You might still not be able to replay enough load. Perhaps you don't have enough front end boxes purchased yet, but you want to stress your core server. The DB or event processing system. We use a JMS bus (it is great for publish/subscribe semantics that allows for loose coupling between components) to tie most things together on the back end. We built a record/replay system that pulls apart the JMS messages and does parameters replacement much like the wedge client described above. It is pretty simple to simulate thousands of players banging away. Not every client event results in a back end event that affects the DB.

So what we are planning on doing is:
a) build a mini-cluster with just a few front end boxes
b) use QA's regression test cases to drive them to their knees looking for bad marginal resource usage
c) use wedge recordings and replay if needed for even more load on the front end boxes
d) use the JMS message replay system to drive the event system and DB to its knees, also looking for bad marginal usage.
e) do some shady arithmetic to convince ourselves that the simulated client count that resulted in X% utilization of our test cluster will allow us to get to our target client count in the remaining 100-X% utilization available and the new hardware we plan to have in production.

Thursday, October 28, 2010

Use of public/private keys to avoid a race condition

I inherited an interesting technique when I took over the server of SHSO. The use of signatures to avoid a race condition that can occur when a player is handed off between hosts. The use case is: the client requests that the Matchmaker connect them to a game "room" server that has a new game session starting. That room needs correct information about the player, what level they are, what they own, etc. How do you get it to the room before the client connects to that room and the data is needed? A couple of approaches:

  1. You don't. You just leave the client connected but in limbo until their data arrives through the back end asynchronously. This is a pretty normal approach. Sometimes the data arrives before the client makes the connection. So you have to cover both of those cases.
  2. You don't. You leave the client in limbo while the room fetches the data through the back end synchronously. This is also pretty normal, but blocks the thread the room is running on, which can suck, especially if other rooms on the same host and process also get blocked. Yes, you could multithread everything, but that is not easy (see my manifesto of multithreading!). Or you could create a little state machine that tries to remember what kind of limbo the client is in: just-connected, connected-with-data-fetch-in-progress, etc. Personally, I don't allow the processes that run the game logic to open a connection directly to the DB and do blocking queries. DB performance is pretty erratic in practice, and that makes for uneven user experience.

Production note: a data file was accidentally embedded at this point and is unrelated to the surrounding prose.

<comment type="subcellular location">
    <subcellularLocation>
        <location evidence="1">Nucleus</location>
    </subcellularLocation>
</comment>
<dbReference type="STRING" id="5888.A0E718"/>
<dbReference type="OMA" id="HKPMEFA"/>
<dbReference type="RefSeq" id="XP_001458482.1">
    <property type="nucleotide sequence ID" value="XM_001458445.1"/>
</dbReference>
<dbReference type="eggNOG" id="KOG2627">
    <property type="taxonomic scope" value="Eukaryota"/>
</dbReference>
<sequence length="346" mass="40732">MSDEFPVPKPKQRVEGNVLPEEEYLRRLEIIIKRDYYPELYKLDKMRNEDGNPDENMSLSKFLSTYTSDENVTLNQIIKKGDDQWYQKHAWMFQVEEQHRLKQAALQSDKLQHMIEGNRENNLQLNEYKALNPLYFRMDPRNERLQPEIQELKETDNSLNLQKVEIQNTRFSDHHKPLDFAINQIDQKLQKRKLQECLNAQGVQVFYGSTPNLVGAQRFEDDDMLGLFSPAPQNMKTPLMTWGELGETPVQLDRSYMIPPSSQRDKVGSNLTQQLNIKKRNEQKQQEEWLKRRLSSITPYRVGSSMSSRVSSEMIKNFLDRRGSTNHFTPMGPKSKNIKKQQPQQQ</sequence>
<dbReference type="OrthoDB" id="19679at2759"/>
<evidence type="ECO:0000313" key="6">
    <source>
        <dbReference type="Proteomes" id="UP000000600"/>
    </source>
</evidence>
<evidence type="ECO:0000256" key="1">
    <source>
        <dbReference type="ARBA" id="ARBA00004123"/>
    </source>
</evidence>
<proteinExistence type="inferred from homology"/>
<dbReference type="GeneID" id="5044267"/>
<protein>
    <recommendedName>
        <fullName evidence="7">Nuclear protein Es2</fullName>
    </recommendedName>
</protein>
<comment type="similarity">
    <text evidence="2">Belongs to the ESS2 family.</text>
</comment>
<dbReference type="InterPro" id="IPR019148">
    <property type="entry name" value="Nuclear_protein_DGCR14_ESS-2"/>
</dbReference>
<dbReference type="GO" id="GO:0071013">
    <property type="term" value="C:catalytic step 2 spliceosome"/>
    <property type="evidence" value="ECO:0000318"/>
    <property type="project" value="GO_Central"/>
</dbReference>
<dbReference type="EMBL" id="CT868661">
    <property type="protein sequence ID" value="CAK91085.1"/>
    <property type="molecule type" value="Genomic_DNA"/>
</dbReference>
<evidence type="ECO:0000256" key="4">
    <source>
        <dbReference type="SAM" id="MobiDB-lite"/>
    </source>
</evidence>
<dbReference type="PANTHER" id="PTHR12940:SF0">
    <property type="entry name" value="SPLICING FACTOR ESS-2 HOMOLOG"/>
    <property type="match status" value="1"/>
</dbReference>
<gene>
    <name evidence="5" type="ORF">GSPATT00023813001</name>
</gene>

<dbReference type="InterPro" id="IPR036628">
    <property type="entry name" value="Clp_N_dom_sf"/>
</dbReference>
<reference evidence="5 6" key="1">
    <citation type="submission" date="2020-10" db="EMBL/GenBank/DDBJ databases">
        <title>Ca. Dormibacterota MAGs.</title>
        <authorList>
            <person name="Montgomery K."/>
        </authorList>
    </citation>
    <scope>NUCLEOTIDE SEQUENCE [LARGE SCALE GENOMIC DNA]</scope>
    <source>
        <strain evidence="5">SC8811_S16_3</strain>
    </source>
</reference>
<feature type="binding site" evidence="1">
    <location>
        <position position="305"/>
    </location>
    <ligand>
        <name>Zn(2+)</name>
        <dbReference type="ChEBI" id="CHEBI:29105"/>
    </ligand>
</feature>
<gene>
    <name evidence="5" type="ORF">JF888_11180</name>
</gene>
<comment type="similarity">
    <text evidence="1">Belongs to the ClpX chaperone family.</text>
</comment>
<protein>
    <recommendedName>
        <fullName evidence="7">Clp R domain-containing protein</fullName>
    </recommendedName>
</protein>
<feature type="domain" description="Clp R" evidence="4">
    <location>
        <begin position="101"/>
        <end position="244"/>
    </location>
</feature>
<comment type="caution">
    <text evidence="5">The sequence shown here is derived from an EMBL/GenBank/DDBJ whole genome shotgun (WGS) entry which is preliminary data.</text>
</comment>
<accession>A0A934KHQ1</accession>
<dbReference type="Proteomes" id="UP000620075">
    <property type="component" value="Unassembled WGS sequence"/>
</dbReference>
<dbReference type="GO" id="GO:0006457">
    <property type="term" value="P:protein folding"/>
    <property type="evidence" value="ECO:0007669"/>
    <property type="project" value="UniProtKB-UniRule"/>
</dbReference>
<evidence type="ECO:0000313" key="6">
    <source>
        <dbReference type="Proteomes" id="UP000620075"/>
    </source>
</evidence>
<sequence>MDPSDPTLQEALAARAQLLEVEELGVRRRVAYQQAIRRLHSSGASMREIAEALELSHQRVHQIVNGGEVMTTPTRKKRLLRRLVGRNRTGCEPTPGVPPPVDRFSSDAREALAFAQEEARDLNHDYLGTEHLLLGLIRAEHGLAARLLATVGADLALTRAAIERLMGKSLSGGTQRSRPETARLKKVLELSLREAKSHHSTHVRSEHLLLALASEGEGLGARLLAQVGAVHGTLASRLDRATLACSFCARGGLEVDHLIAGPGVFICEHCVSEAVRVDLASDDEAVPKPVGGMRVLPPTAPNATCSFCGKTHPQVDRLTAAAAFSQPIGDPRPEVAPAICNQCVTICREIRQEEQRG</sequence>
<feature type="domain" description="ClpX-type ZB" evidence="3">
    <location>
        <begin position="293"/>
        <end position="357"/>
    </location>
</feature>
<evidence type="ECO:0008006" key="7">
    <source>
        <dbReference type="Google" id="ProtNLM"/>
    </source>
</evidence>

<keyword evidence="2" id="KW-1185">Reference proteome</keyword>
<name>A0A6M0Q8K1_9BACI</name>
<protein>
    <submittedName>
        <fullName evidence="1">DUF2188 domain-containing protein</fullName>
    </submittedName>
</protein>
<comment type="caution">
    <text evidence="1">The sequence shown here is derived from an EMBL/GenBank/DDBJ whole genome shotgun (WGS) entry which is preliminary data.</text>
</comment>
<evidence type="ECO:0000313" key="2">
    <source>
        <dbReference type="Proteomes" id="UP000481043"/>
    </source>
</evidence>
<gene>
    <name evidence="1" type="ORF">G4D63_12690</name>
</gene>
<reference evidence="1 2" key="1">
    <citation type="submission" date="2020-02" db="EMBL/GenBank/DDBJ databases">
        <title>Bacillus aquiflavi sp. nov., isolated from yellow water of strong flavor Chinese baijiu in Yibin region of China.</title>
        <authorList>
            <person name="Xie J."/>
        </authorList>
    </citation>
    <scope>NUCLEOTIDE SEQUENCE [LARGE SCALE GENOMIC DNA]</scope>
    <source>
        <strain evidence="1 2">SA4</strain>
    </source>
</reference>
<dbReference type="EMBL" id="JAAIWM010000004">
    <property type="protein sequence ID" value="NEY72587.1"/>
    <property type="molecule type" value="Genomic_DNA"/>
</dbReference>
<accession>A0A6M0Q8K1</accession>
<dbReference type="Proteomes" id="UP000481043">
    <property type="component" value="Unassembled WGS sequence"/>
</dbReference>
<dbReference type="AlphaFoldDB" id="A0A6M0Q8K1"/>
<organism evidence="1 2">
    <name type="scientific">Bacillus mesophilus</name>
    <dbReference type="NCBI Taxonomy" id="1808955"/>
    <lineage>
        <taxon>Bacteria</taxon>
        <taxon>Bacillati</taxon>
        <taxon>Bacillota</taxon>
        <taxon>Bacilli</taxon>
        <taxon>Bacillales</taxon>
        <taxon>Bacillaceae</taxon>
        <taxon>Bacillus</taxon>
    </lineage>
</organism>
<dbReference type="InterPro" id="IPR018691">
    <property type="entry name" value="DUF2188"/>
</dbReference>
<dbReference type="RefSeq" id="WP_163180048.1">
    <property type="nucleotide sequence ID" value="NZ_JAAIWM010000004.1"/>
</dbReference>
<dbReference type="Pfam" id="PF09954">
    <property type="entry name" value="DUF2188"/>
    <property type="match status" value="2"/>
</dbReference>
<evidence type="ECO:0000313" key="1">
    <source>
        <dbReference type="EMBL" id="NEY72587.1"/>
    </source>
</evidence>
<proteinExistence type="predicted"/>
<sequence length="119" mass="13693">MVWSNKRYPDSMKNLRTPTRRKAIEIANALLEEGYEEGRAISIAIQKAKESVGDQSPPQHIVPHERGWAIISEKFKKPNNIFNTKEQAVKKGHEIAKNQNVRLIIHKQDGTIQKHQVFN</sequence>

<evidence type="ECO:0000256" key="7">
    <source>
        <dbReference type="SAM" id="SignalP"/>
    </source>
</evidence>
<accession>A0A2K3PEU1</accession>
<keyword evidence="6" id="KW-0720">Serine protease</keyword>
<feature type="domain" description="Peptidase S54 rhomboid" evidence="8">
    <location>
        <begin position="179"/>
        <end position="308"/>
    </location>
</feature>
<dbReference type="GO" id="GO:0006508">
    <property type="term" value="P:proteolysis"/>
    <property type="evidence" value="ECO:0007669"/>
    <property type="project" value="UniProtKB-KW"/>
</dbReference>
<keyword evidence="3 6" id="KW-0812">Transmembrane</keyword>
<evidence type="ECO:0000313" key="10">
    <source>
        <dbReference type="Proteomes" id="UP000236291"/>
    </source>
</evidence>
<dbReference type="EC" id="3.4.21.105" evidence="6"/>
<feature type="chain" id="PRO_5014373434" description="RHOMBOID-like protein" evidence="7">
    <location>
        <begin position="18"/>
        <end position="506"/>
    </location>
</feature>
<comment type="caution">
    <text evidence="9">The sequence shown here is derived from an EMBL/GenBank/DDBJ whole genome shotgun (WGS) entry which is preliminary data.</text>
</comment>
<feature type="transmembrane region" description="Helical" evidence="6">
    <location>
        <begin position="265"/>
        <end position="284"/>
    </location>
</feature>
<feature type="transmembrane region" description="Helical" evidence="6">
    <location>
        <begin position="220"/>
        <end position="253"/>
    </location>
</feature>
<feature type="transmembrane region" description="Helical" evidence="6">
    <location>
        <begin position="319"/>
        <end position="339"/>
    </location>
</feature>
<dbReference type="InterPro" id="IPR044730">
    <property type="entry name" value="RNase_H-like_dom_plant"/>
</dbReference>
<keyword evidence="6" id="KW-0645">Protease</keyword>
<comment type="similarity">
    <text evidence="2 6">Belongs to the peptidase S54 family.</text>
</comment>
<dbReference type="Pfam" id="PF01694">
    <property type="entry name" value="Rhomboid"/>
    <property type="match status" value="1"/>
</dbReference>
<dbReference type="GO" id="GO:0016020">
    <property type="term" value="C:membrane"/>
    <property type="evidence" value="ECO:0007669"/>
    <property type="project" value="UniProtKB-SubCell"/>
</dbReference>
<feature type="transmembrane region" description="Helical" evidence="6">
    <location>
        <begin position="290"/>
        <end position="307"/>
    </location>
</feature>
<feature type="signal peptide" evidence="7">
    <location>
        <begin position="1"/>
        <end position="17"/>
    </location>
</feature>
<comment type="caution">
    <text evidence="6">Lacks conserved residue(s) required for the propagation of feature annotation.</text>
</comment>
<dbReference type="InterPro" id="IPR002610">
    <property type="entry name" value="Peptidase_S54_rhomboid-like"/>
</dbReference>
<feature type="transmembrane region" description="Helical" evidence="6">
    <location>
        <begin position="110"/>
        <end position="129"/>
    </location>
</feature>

3. Or have the data arrive *with* the connection. From the client. Interesting idea. But can you trust the client? That is where signed data comes in.

A quick review of cryptography. Yes, I am totally oversimplifying it, and skipping a lot of the interesting bits, and optimization and stuff. However, it is fun to talk about...

A public/private key works by taking advantage of mathematics that is easy to compute in one direction, but really hard to compute in the other direction. The most common is factoring very large integers that are the product of two very large prime numbers. There is only one way to factor the product, but you have to compute and try pretty much every prime number up to the square root of the product, and that can take a looong time.

A public key can be used to encrypt plain text, and the private key is the only thing that can be used to unencrypt it. That means only the owner of the private key can read the plain text (including any else that had access to the public key).